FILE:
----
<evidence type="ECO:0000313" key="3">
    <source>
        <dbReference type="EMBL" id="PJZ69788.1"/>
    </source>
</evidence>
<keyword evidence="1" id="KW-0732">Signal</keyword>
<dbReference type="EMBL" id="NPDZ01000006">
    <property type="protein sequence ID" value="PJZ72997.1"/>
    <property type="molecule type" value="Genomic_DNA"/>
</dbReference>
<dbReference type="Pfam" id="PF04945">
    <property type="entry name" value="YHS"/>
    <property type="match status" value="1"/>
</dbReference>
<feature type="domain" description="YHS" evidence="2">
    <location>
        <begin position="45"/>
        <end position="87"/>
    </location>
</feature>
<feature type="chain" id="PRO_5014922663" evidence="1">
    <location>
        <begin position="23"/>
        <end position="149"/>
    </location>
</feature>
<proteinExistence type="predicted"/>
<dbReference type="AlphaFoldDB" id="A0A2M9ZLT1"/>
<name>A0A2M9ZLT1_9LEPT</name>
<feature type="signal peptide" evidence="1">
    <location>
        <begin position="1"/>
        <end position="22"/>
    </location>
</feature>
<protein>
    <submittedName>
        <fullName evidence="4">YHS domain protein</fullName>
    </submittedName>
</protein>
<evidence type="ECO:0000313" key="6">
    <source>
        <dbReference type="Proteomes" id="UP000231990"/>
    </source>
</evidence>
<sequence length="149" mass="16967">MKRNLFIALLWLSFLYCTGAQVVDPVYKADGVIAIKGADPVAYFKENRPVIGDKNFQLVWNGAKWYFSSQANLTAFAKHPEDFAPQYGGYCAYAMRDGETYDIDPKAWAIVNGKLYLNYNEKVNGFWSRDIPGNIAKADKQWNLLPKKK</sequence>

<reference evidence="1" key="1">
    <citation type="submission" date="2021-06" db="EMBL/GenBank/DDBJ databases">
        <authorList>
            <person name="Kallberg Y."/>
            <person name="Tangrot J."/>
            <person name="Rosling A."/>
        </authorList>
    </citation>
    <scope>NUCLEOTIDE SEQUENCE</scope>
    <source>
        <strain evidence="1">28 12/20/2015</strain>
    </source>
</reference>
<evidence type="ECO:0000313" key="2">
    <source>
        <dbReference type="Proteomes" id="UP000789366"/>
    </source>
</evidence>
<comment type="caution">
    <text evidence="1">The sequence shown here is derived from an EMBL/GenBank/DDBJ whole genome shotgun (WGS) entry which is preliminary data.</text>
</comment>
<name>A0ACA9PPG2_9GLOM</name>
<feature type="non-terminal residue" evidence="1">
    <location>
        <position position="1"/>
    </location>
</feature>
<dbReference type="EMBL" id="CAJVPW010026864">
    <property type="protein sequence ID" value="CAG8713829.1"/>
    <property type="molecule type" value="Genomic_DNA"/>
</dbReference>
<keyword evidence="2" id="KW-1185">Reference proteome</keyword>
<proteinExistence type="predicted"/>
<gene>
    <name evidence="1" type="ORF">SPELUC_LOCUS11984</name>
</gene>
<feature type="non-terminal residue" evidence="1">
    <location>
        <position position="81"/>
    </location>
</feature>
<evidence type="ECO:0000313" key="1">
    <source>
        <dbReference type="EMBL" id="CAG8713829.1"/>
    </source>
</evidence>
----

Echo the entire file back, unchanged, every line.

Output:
<evidence type="ECO:0000313" key="3">
    <source>
        <dbReference type="EMBL" id="PJZ69788.1"/>
    </source>
</evidence>
<keyword evidence="1" id="KW-0732">Signal</keyword>
<dbReference type="EMBL" id="NPDZ01000006">
    <property type="protein sequence ID" value="PJZ72997.1"/>
    <property type="molecule type" value="Genomic_DNA"/>
</dbReference>
<dbReference type="Pfam" id="PF04945">
    <property type="entry name" value="YHS"/>
    <property type="match status" value="1"/>
</dbReference>
<feature type="domain" description="YHS" evidence="2">
    <location>
        <begin position="45"/>
        <end position="87"/>
    </location>
</feature>
<feature type="chain" id="PRO_5014922663" evidence="1">
    <location>
        <begin position="23"/>
        <end position="149"/>
    </location>
</feature>
<proteinExistence type="predicted"/>
<dbReference type="AlphaFoldDB" id="A0A2M9ZLT1"/>
<name>A0A2M9ZLT1_9LEPT</name>
<feature type="signal peptide" evidence="1">
    <location>
        <begin position="1"/>
        <end position="22"/>
    </location>
</feature>
<protein>
    <submittedName>
        <fullName evidence="4">YHS domain protein</fullName>
    </submittedName>
</protein>
<evidence type="ECO:0000313" key="6">
    <source>
        <dbReference type="Proteomes" id="UP000231990"/>
    </source>
</evidence>
<sequence length="149" mass="16967">MKRNLFIALLWLSFLYCTGAQVVDPVYKADGVIAIKGADPVAYFKENRPVIGDKNFQLVWNGAKWYFSSQANLTAFAKHPEDFAPQYGGYCAYAMRDGETYDIDPKAWAIVNGKLYLNYNEKVNGFWSRDIPGNIAKADKQWNLLPKKK</sequence>

<reference evidence="1" key="1">
    <citation type="submission" date="2021-06" db="EMBL/GenBank/DDBJ databases">
        <authorList>
            <person name="Kallberg Y."/>
            <person name="Tangrot J."/>
            <person name="Rosling A."/>
        </authorList>
    </citation>
    <scope>NUCLEOTIDE SEQUENCE</scope>
    <source>
        <strain evidence="1">28 12/20/2015</strain>
    </source>
</reference>
<evidence type="ECO:0000313" key="2">
    <source>
        <dbReference type="Proteomes" id="UP000789366"/>
    </source>
</evidence>
<comment type="caution">
    <text evidence="1">The sequence shown here is derived from an EMBL/GenBank/DDBJ whole genome shotgun (WGS) entry which is preliminary data.</text>
</comment>
<name>A0ACA9PPG2_9GLOM</name>
<feature type="non-terminal residue" evidence="1">
    <location>
        <position position="1"/>
    </location>
</feature>
<dbReference type="EMBL" id="CAJVPW010026864">
    <property type="protein sequence ID" value="CAG8713829.1"/>
    <property type="molecule type" value="Genomic_DNA"/>
</dbReference>
<keyword evidence="2" id="KW-1185">Reference proteome</keyword>
<proteinExistence type="predicted"/>
<gene>
    <name evidence="1" type="ORF">SPELUC_LOCUS11984</name>
</gene>
<feature type="non-terminal residue" evidence="1">
    <location>
        <position position="81"/>
    </location>
</feature>
<evidence type="ECO:0000313" key="1">
    <source>
        <dbReference type="EMBL" id="CAG8713829.1"/>
    </source>
</evidence>